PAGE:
Meditation centers around our breathing and one of the main points to learn when starting meditation is how to control your breathing. The art of breathing is known as Pranayama and is central to Meditation and Yoga. In this article, we’re going to look at 6 powerful breathing techniques for meditation.
Ancient Indian Sages realized that they could enhance the quality and levels of Prana by practicing breathing techniques, referred to as Pranayama.
With regular practice, a person can increase the quality and quantity of prana, clearing nadis and chakras in the process. This leaves the practitioner feeling energetic and positive.
When taught correctly, under supervision, pranayamas bring harmony to the body, mind and spirit. But what exactly is Prana, Chakras or Nadi?
‘Prana’ is the universal life force and ‘ayama’ means to regulate or lengthen. Prana is the vital energy needed by our physical and subtle layers, without which the body would perish. It is what keeps us alive. It flows through thousands of subtle energy channels referred to as ‘nadis’ and energy centers called ‘chakras’.
The quantity quality of prana and the way it flows through the nadis and chakras determines the state of one’s mind. If the Prana level is high and its flow is continuous, then the mind stays in a calm, positive and enthusiastic state.
Alternatively, if the Prana level is low, this leads to the nadis and chakras being partially or fully blocked leading to a and broken flow. This leads to increased worries, fear, uncertainty, tensions, conflict and other negative qualities.
Pranayama’s for beginners are designed to teach a person breathing control. As previously mentioned, these should be first learnt under the supervision of a Yoga or Meditation Teacher to make sure you are carrying them out correctly. Some techniques beginners will come across, include the following;
6 Powerful Breathing Techniques for Meditation
1) Nadi Shodhana – Alternate-Nostril breath (ANB)
As the title suggests, this form of breathing focuses on drawing breath back and forth, between each nostril. Each breath should be slow and rhythmic.
First, plug the left nostril, breathe in through the right, plug the right nostril, exhale through the left. Then repeat on the other side and repeat.
ANB come with many health benefits, for example a study conducted in 2008 showed that a 30-minute practice lowered blood pressure, compared to participants who only practiced breath awareness.
Not only that but ANB is well known for it’s ability to reduce stress and still the mind and body.
2) Kapalabhati – Skull Breathing
Kapalabhati can be practiced for short or longer periods, but it should be mentioned that this technique is more suitable for those who are more experienced in meditation,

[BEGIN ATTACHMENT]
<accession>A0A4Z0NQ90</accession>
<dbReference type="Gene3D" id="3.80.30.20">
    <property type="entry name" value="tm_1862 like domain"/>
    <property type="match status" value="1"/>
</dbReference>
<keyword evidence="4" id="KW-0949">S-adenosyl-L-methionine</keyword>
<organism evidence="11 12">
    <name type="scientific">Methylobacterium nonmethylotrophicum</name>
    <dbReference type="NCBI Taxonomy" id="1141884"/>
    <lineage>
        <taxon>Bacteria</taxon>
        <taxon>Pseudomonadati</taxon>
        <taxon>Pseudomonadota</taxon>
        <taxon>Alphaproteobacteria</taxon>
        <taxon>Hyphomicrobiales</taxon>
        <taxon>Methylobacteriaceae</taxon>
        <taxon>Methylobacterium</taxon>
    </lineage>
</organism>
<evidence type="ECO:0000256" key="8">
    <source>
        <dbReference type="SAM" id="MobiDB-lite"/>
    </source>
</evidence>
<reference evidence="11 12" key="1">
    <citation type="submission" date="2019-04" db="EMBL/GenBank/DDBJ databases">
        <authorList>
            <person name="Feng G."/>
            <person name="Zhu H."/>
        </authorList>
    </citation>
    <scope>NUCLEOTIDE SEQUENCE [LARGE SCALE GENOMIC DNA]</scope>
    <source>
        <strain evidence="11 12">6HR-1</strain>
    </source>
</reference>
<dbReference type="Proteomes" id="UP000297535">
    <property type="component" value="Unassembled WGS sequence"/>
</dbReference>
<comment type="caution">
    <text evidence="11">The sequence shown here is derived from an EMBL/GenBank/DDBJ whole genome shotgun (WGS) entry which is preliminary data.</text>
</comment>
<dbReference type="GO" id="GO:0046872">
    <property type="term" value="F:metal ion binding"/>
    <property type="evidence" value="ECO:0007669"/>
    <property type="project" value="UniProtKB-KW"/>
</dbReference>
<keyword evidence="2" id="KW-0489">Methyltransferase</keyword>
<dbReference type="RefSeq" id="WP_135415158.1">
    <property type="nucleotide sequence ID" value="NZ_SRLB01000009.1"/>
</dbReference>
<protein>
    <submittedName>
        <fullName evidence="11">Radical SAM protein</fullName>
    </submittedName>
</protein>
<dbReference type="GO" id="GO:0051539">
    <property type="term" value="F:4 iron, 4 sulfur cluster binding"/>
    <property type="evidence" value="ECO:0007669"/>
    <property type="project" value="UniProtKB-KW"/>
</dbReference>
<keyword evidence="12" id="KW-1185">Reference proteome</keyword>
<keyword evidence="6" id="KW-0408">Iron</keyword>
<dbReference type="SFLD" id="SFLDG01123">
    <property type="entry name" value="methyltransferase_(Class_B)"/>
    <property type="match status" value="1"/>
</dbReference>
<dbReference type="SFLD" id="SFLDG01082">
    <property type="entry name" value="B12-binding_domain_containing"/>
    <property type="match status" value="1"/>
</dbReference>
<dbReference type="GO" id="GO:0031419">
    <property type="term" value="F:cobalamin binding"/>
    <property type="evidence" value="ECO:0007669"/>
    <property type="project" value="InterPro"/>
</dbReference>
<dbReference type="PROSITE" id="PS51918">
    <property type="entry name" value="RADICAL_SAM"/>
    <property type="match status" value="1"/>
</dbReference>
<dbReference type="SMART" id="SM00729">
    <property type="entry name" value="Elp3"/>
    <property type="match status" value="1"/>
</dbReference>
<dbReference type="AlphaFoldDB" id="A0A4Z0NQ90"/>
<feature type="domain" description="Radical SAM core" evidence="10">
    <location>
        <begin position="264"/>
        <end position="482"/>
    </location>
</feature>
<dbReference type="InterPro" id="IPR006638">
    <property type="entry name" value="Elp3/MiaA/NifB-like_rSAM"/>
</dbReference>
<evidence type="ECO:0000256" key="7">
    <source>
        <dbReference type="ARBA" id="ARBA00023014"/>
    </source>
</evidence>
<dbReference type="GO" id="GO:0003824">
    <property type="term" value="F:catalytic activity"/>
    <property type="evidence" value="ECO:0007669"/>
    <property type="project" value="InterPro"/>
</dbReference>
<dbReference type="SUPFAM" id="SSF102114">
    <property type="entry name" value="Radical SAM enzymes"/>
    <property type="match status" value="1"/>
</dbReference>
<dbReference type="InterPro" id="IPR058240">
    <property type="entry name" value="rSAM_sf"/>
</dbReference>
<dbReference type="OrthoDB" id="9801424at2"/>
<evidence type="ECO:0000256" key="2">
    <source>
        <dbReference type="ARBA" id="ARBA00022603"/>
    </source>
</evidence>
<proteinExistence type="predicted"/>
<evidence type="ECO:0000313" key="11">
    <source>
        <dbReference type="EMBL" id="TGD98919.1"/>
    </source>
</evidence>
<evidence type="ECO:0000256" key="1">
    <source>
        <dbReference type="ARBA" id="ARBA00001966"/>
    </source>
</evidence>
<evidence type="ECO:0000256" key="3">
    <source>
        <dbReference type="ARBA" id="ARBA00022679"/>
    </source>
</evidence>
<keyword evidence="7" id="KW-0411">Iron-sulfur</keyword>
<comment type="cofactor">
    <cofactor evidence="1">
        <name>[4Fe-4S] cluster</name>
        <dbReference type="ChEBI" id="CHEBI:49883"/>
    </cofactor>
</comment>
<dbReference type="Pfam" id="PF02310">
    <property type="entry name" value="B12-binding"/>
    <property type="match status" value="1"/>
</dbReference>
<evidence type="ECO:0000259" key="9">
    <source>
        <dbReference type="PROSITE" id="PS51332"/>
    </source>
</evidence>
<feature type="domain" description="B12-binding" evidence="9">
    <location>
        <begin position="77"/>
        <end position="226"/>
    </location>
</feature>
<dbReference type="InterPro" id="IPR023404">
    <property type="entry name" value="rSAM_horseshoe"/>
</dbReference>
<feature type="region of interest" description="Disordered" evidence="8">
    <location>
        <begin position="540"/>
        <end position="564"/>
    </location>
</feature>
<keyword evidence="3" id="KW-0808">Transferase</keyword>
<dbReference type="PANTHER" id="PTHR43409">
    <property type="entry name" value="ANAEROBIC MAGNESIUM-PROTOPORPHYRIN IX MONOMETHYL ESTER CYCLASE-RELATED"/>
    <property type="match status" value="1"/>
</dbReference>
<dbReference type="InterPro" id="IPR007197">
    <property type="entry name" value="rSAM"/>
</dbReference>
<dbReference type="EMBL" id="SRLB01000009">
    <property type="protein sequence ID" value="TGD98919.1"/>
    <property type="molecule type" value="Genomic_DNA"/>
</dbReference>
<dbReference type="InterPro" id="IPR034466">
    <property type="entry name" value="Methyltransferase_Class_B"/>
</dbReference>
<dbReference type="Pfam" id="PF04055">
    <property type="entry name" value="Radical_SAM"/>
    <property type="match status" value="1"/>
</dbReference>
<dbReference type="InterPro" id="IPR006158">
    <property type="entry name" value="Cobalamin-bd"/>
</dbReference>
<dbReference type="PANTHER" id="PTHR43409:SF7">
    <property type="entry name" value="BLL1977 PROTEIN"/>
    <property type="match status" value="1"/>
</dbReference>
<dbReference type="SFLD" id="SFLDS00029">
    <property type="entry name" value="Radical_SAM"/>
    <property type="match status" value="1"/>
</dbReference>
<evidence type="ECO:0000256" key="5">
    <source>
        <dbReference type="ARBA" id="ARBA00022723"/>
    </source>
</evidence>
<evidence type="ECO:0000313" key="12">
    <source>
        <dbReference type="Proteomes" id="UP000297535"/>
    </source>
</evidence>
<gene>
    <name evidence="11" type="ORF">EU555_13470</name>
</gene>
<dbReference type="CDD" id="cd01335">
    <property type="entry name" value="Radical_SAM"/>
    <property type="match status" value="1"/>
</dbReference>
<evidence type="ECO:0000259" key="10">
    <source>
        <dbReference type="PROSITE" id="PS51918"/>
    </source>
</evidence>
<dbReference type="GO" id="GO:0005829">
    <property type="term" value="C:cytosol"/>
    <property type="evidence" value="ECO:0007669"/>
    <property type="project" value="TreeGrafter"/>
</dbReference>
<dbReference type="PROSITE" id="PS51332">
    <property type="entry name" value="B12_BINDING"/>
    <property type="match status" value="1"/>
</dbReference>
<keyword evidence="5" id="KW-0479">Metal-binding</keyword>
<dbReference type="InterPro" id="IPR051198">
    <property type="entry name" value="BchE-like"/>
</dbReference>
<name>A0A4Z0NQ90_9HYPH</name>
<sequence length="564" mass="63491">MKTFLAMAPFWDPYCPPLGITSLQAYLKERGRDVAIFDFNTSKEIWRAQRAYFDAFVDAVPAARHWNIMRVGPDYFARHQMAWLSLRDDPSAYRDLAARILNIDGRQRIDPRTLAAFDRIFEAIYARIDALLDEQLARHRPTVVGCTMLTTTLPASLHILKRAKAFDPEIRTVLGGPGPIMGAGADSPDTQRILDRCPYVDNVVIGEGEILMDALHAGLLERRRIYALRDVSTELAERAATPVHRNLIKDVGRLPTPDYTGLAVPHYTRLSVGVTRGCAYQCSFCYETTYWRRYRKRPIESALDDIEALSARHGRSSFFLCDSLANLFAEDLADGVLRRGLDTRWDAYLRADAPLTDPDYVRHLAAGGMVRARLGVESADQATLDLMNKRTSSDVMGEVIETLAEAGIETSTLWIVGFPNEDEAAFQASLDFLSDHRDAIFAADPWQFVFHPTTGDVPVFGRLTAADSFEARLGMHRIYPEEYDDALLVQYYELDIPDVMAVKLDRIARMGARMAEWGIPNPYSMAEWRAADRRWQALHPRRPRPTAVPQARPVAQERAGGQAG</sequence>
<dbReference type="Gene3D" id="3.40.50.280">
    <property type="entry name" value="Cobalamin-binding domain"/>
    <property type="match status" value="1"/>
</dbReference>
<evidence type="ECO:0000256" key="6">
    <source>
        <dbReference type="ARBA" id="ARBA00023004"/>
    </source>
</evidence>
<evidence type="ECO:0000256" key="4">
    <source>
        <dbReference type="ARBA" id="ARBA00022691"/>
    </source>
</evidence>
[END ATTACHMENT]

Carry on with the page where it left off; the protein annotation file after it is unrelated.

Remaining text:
The practice centers around forceful exhalation of breath and calm inhalation.
The difference with this technique, and Bhastrika (below), compared to others on this list is that it’s more invigorating. Thus, the benefits that come with this practice are also different.
Research suggests practicing Kapalabhati may improve mental performance due to an increase in neural resources. What this essentially means is practicing this breathing technique provides a stimulation of the sympathetic system response, increasing your cognitive functioning.
3) Bhastrika – Bellows Breath
Like Kapalabhati, Bhastrika is a breathing technique that increases energy flow and is practiced by inhaling fully and forcefully.
By practicing Bhastrika, you can slow your breathing to about 6 breaths a minute and this is where we see the most benefits.
For example, researchers found Bhastrika significantly dropped blood pressure and slightly decreased heart rate in participants who practiced ‘slow-pace’ Bhastrika.
The exercise also improved the balance of the autonomic nervous system, meaning is increased mental relaxation and reduced stressed in those who took part in the study.
Bhastrika can also increase energy, release tension in the abdomen, and decongest the lymph.
4) Samavrtti – Same Breathing
Begin by observing your breathing and its irregularities, transitioning each breath to being slower and more even. To achieve Samavrtti, inhale for four counts and exhale for four counts.
This breathing technique calms the mind and creates a sense of balance and clarity.
5) Ujjayi – The Victorious Breath
Often referred to as the ‘Ocean Breath’ due to the noise the air makes as it passes through, this technique involves maintaining the same rhythm as Samavrtti.
Constrict your epiglottis (The flap of cartilage that switches to allow you to breath or swallow) to the back of your throat, while keeping your mouth closed. Listen for the hiss in the back of your throat to know when you have achieved this.
Ujjayi tone’s internal organs, increases body heat, improves concentration and calms the mind and body.
6) Kumbhaka – Retaining the Breath
This is the practice of holding your breath. Start by practicing either the Samavrtti or Ujjayi. Once you have settled into this, after every four successive breaths, hold your breath in Kumbhgka for four to eight counts. Exhalations should last longer than Inhalations.
When you first start your Kumbhgka will be shorter than your other breaths, but you will gradually reduce the number of breaths between Kumbhaka, until you have built your exhalation to twice as long as your inhalation, and your Kumbhgka breath three times as long.
Kumbhaka strengthens the diaphragm, resorts energy and cleanses the respiratory system.
If you’re interested in going further on your meditation journey, these 6 breathing techniques for meditation will help you get there.